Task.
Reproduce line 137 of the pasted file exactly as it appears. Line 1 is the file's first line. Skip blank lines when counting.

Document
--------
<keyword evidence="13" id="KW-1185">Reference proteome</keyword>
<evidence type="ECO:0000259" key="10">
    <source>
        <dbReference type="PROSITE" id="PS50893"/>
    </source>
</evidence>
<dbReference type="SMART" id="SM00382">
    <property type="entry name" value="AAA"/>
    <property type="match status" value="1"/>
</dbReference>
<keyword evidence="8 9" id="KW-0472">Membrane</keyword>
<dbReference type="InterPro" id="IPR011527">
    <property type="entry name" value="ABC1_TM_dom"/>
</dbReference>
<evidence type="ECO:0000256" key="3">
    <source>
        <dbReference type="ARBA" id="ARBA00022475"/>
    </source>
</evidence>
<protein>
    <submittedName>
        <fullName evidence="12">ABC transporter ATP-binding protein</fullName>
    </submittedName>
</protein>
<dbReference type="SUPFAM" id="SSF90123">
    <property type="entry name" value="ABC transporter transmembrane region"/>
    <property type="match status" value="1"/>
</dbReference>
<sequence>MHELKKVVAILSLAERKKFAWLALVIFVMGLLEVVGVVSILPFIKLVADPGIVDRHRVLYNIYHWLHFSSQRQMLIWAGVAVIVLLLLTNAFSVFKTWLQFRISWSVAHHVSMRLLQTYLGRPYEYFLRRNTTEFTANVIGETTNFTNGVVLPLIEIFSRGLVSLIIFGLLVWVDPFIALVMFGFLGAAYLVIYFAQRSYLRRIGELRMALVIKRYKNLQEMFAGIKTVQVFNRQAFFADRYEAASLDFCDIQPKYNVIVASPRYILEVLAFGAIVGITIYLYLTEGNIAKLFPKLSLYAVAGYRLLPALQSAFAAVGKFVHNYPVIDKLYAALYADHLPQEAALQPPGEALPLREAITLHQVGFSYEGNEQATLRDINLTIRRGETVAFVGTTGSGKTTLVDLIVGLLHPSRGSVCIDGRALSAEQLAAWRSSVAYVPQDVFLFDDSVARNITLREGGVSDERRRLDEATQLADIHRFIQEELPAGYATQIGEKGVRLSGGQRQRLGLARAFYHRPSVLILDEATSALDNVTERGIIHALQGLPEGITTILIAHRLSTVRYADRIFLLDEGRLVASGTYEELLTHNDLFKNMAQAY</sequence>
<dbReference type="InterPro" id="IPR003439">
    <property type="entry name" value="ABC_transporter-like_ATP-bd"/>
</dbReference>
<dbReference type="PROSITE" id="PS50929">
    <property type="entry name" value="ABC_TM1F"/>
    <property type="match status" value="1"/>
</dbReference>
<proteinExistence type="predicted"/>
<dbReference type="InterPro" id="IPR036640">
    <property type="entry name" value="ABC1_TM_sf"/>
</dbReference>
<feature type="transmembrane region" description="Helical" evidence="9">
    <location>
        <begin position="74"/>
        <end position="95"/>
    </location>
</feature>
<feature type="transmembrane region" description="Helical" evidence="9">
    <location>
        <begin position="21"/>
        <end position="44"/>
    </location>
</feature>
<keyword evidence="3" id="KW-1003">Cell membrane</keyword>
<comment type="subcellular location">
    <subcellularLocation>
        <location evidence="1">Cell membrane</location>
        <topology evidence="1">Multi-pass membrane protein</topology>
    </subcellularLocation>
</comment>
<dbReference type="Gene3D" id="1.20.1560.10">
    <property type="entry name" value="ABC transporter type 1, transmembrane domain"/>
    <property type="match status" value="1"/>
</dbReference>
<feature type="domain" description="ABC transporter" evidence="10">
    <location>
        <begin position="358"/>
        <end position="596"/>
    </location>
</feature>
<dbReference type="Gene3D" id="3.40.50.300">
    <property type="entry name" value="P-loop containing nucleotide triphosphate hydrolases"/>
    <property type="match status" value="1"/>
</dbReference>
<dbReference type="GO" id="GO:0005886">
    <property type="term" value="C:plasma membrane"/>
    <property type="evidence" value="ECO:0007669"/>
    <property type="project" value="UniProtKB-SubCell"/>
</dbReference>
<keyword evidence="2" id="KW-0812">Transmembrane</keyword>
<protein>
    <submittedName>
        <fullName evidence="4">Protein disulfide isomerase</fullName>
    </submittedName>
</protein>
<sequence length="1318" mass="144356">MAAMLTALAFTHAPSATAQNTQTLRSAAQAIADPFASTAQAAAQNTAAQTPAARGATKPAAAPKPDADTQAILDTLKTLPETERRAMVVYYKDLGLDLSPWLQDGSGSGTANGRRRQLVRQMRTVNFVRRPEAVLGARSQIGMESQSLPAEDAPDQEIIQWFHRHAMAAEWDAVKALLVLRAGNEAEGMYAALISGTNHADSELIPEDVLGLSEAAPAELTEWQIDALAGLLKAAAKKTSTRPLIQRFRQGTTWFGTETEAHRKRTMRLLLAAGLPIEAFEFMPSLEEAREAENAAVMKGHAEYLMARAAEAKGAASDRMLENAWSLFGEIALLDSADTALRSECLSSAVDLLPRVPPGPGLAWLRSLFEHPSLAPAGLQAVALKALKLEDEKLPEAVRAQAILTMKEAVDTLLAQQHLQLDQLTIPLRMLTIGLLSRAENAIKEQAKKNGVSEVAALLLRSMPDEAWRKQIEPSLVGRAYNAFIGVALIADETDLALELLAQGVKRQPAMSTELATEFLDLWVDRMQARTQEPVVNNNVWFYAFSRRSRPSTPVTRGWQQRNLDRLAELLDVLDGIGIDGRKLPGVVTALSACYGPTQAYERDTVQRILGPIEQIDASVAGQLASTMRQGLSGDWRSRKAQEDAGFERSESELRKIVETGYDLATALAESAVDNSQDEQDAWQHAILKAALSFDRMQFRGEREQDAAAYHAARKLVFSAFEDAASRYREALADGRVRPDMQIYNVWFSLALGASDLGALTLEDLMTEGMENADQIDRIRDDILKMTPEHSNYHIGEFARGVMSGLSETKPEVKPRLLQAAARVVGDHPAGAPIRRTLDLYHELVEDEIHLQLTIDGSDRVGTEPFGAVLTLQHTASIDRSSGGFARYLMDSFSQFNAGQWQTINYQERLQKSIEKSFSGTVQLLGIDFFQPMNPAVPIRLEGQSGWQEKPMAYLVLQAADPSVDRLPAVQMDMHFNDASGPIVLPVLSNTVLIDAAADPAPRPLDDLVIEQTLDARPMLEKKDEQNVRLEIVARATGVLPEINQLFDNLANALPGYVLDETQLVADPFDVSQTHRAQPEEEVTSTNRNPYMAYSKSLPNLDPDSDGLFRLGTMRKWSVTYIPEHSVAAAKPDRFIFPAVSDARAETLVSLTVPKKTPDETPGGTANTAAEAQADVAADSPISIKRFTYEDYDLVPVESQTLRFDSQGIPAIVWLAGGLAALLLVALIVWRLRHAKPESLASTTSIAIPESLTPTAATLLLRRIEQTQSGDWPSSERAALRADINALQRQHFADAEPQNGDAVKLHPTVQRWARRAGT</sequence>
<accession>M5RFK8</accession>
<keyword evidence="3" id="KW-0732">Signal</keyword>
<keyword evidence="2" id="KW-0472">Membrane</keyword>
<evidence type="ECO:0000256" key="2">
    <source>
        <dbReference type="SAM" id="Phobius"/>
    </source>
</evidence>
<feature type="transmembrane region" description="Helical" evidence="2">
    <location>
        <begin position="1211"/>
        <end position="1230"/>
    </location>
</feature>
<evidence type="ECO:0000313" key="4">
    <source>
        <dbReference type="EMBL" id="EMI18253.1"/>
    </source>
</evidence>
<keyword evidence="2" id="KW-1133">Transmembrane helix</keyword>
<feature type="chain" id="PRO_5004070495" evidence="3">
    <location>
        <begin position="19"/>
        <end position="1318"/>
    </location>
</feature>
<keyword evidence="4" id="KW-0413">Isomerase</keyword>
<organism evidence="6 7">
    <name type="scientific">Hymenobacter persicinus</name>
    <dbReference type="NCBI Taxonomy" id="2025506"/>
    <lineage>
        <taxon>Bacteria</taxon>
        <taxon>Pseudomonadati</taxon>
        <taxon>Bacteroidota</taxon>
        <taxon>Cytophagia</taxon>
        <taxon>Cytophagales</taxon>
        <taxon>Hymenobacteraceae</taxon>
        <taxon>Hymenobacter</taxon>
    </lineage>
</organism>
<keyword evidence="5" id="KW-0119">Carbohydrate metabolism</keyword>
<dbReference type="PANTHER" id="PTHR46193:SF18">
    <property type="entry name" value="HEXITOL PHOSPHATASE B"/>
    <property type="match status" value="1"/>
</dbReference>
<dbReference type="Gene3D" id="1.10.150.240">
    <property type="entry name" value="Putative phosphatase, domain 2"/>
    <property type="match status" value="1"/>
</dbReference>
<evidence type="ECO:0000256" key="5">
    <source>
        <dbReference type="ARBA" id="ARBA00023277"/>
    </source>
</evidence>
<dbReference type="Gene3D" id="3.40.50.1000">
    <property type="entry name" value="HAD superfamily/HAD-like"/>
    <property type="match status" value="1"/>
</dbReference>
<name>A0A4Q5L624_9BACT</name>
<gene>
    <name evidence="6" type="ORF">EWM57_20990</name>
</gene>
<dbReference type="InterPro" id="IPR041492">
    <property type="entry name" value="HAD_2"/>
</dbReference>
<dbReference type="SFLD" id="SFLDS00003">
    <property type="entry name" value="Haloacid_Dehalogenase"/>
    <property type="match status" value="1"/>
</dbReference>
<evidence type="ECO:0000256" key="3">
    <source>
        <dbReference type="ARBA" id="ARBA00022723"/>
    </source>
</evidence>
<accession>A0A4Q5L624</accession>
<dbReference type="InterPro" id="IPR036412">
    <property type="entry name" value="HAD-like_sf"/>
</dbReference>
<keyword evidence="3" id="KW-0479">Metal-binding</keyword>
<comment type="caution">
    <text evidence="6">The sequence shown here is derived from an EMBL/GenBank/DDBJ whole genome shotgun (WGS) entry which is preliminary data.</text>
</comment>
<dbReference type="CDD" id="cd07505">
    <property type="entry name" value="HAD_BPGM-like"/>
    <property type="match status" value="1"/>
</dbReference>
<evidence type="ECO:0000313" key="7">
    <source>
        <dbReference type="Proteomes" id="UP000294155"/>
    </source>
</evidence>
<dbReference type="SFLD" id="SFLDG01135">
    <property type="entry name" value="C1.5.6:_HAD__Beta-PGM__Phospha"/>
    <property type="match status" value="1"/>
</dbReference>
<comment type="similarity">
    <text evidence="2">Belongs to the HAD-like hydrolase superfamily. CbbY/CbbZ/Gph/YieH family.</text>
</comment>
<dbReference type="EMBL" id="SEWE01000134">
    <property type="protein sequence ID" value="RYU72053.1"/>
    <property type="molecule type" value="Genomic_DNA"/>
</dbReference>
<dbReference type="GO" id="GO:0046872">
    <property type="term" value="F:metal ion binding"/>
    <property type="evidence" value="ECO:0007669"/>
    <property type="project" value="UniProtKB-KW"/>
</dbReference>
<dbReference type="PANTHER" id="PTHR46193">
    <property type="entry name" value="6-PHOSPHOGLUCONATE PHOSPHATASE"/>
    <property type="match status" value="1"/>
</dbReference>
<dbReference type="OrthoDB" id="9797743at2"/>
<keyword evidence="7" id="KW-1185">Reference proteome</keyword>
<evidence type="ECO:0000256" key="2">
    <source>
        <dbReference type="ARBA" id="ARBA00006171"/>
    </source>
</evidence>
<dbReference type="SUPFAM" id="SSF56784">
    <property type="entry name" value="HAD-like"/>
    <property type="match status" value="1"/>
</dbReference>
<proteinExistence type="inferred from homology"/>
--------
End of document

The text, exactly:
        <dbReference type="ARBA" id="ARBA00023277"/>